Indexing External Data for use with Sitecore

Indexing External Data for use with Sitecore

Often when you're building a Sitecore site which has an advanced search capability, there is a need to index some data which does not reside within Sitecore. In this article we'll take a look at a realtively simple way in which you can utilise Sitecore to look after a lot of this for you using Solr as the Search Provider. This could of course also apply to any Search Provider supported by Sitecore.

Lets take a look at two possible scenarios for external data. The first will be File System Data which is the more challenging one and the second is External Endpoint data. These should be enough to cover the concepts required to make this work for you. The External Endpoint Data sceanrio could be used for API's, Services, SQL Databases or anything else you might need to use to retrieve data.

Both of these Scenarios share the goal of retrieving data and getting it into a shape we can work with to index however the maintenance of both scenarios varies slightly when it comes to your Add/Remove/Update operations.

Creating a Custom Sitecore Crawler

A custom Sitecore crawler is the basis of everything we're going to do here. There are a number of of out of the box implementations of Sitecore.ContentSearch.Crawler<T> which are available for us to use however I have chosen to implement FlatDataCrawler<T> . The sample code has some comments describing how this hangs together.

//set up our Documents to be used in the crawler

public class BaseDocument
{        
    public string Id { get; set; }    
    public int Year { get; set; }
    public string FileName { get; set; }
    public DateTime LastUpdatedDate { get; set; }
    public string FileContents { get; set; }
    public string IndexName { get; set; }
}

public class SampleDocument : BaseDocument
{               
	public string PublishDate { get; set; }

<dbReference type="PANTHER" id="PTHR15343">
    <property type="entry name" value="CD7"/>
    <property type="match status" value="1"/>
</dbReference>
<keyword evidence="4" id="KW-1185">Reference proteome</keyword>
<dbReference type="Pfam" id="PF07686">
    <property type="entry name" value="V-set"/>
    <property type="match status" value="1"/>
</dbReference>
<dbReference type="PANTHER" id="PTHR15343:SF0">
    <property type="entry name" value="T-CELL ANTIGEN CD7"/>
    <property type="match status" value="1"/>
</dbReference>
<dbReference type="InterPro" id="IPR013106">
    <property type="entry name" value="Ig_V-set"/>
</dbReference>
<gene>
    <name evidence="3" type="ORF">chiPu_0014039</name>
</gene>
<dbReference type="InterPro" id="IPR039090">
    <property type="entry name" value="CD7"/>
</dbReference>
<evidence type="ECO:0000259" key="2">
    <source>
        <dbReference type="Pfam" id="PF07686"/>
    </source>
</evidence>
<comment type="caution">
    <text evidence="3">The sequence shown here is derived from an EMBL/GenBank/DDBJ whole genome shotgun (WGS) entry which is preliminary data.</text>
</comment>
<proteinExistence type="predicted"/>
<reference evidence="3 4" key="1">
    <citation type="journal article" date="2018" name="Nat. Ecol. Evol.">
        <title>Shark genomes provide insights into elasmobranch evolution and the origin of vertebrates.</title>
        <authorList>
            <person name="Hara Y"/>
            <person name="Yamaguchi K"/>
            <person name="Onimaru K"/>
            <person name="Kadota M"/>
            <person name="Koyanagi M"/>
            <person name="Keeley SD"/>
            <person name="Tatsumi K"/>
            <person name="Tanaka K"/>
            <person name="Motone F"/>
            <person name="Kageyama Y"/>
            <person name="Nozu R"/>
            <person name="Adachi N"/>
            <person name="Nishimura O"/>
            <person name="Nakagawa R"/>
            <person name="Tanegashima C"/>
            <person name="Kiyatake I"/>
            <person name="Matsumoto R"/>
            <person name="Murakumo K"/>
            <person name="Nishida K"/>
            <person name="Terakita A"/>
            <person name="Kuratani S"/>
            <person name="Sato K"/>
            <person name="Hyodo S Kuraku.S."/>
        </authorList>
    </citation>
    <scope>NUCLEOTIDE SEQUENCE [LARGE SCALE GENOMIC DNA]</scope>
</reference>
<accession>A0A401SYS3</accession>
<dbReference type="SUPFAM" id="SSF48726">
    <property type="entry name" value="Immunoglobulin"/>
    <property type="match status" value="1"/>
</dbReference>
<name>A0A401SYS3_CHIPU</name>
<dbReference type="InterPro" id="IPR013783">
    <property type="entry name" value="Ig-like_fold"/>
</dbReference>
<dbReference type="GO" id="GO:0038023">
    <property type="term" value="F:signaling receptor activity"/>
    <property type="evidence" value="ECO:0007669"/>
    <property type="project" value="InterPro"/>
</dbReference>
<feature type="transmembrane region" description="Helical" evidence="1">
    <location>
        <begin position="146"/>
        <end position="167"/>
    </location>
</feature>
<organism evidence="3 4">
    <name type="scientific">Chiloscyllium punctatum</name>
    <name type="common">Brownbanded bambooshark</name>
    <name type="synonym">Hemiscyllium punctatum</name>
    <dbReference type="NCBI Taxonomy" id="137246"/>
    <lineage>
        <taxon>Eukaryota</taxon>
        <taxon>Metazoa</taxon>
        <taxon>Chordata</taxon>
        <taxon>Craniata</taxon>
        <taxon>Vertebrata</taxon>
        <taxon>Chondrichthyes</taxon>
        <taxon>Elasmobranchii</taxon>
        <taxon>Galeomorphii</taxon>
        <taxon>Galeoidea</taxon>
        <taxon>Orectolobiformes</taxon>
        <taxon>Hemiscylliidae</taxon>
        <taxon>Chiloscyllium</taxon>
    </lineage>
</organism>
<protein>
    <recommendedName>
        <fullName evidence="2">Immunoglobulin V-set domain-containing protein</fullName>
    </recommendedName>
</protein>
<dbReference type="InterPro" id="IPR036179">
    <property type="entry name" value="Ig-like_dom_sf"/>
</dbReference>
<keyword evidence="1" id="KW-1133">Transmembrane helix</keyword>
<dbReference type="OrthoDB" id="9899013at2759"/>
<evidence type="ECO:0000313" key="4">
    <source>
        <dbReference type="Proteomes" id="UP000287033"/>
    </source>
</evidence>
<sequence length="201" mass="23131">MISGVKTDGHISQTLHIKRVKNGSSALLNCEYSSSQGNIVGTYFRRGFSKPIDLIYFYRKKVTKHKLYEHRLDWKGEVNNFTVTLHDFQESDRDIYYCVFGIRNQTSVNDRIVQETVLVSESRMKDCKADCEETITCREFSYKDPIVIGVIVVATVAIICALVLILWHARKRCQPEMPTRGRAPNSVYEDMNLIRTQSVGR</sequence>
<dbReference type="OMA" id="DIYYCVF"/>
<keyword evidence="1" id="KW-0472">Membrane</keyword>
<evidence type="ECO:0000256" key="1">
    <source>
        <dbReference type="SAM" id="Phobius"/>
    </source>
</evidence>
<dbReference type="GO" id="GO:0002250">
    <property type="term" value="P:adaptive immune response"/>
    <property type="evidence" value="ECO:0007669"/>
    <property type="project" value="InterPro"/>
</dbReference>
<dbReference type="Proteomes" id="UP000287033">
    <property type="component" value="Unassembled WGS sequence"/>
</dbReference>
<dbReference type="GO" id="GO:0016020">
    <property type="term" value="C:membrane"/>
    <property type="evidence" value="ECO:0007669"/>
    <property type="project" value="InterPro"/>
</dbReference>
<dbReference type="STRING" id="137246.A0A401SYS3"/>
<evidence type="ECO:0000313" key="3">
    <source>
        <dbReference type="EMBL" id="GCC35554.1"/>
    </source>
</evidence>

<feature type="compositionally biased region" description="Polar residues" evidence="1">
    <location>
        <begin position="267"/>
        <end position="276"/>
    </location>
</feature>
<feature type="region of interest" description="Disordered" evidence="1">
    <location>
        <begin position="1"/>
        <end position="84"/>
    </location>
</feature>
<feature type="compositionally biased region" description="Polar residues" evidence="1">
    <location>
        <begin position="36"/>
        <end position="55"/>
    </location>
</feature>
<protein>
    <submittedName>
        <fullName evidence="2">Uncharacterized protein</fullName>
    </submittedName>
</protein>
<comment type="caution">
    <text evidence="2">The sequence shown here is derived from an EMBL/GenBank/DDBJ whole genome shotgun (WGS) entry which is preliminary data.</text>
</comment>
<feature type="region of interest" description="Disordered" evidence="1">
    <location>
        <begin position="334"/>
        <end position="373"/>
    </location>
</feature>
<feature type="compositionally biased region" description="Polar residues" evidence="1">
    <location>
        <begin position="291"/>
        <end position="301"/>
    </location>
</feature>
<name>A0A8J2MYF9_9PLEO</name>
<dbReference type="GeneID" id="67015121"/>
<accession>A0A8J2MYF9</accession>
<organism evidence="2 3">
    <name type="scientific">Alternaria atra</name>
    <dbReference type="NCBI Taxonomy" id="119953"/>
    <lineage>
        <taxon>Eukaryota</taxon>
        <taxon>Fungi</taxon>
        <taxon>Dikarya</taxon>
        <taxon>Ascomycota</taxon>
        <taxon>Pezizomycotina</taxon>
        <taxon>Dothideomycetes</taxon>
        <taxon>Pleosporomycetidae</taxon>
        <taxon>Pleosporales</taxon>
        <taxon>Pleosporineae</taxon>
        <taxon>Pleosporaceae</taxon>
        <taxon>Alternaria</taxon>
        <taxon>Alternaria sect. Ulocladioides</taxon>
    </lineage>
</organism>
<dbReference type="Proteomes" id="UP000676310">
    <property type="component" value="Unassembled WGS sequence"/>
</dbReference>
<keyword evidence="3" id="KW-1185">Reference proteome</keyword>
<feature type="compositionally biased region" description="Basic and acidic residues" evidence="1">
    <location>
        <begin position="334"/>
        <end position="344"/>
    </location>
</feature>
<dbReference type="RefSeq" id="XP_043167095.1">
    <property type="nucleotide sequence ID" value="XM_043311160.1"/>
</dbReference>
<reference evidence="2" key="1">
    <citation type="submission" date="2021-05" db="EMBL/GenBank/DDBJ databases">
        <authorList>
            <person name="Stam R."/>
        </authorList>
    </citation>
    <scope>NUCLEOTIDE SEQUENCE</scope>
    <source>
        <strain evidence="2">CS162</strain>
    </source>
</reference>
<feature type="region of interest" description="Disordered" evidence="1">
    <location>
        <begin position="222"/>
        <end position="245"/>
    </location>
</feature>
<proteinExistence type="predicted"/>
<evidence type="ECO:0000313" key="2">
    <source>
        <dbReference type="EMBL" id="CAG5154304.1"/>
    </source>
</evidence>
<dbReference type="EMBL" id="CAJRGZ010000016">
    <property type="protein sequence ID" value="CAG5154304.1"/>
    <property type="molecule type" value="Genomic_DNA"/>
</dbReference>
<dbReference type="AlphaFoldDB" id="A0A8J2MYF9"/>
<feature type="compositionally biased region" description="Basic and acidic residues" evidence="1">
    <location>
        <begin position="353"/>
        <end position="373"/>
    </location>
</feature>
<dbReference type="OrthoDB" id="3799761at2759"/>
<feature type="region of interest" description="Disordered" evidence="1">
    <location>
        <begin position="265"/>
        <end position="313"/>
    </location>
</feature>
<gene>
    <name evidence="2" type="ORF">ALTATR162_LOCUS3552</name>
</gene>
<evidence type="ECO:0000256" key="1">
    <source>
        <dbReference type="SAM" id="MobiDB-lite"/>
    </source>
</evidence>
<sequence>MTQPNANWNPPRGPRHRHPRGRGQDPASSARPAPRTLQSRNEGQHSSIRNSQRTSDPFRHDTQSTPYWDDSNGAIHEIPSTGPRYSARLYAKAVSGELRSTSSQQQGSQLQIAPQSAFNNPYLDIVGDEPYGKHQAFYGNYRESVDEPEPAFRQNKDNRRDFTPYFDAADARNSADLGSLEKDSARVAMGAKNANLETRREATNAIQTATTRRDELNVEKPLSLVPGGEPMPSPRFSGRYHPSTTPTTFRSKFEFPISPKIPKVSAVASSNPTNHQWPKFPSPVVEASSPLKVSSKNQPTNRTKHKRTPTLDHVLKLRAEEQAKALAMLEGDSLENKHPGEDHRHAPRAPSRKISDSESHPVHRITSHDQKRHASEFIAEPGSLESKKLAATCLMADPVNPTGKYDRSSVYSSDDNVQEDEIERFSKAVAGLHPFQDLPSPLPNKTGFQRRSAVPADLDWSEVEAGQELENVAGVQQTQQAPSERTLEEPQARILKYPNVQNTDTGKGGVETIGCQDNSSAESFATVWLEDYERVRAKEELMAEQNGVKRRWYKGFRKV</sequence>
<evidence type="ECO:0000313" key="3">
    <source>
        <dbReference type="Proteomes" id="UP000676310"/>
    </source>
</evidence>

}

//Set up our Field types. In our example we have a PDF Field but you could also have an API field or something similar.
public class IndexablePdfField : Sitecore.ContentSearch.IIndexableDataField
{
    private readonly BaseDocument _pdfDocument;
    private readonly PropertyInfo _fieldInfo;

    public IndexablePdfField(BaseDocument pdfDocument, PropertyInfo fieldInfo)
    {
        _pdfDocument = pdfDocument;
        _fieldInfo = fieldInfo;
    }

    public string Name
    {
    	get { return _fieldInfo.Name; }
    }

    public string TypeKey => string.Empty;
    public Type FieldType => _fieldInfo.PropertyType;
    public object Value => _fieldInfo.GetValue(_pdfDocument);
    public object Id => _fieldInfo.Name.ToLower();
}


//configure an IIndexable type which is required by the crawler. This can be configured as you wish with your custom properties you can push data in to.
public class IndexableDocumentType : Sitecore.ContentSearch.IIndexable
{
    private readonly SampleDocument _sampleDocument;

    public IndexableDocumentType(SampleDocument sampleDocument)
    {
    	_sampleDocument = sampleDocument;
    }

    public void LoadAllFields()
    {
        Fields = _sampleDocument.GetType()
        .GetProperties(BindingFlags.Public
        | BindingFlags.Instance
        | BindingFlags.IgnoreCase)
        .Select(fi => new IndexablePdfField(_sampleDocument, fi));
    }

    public IIndexableDataField GetFieldById(object fieldId)
    {
    	return Fields?.FirstOrDefault(f => f.Id.Equals(fieldId));
    }

    public IIndexableDataField GetFieldByName(string fieldName)
    {
    	return Fields?.FirstOrDefault(f => f.Name.Equals(fieldName));
    }

    public IIndexableId Id => new IndexableId<string>(_sampleDocument.Id);
    public IIndexableUniqueId UniqueId => new IndexableUniqueId<IIndexableId>(Id);
    public string DataSource => "customDatasourcePropertyValue";
    public string AbsolutePath => "";
    public CultureInfo Culture => CultureInfo.CurrentCulture;
    public IEnumerable<IIndexableDataField> Fields { get; private set; }
    public DateTime LastUpdatedDate { get; set; }

}

//Create our Custom Crawler which implements the Sitecore.ContentSearch.FlatDataCrawler<T>
public class MyCrawler : Sitecore.ContentSearch.FlatDataCrawler<IndexableDocumentType>
{
    private IIndexingSettingsService _indexingSettingsService;
    private IDocumentIndexSettings _indexSettings;
    private ILogService _logService;

    public MyCrawler() : base()
    {
        _indexingSettingsService = ServiceLocator.ServiceProvider.GetService<IIndexingSettingsService>(); ;
        _logService = ServiceLocator.ServiceProvider.GetService<ILogService>();
        _indexSettings = _indexingSettingsService.GetIndexSettings();
    }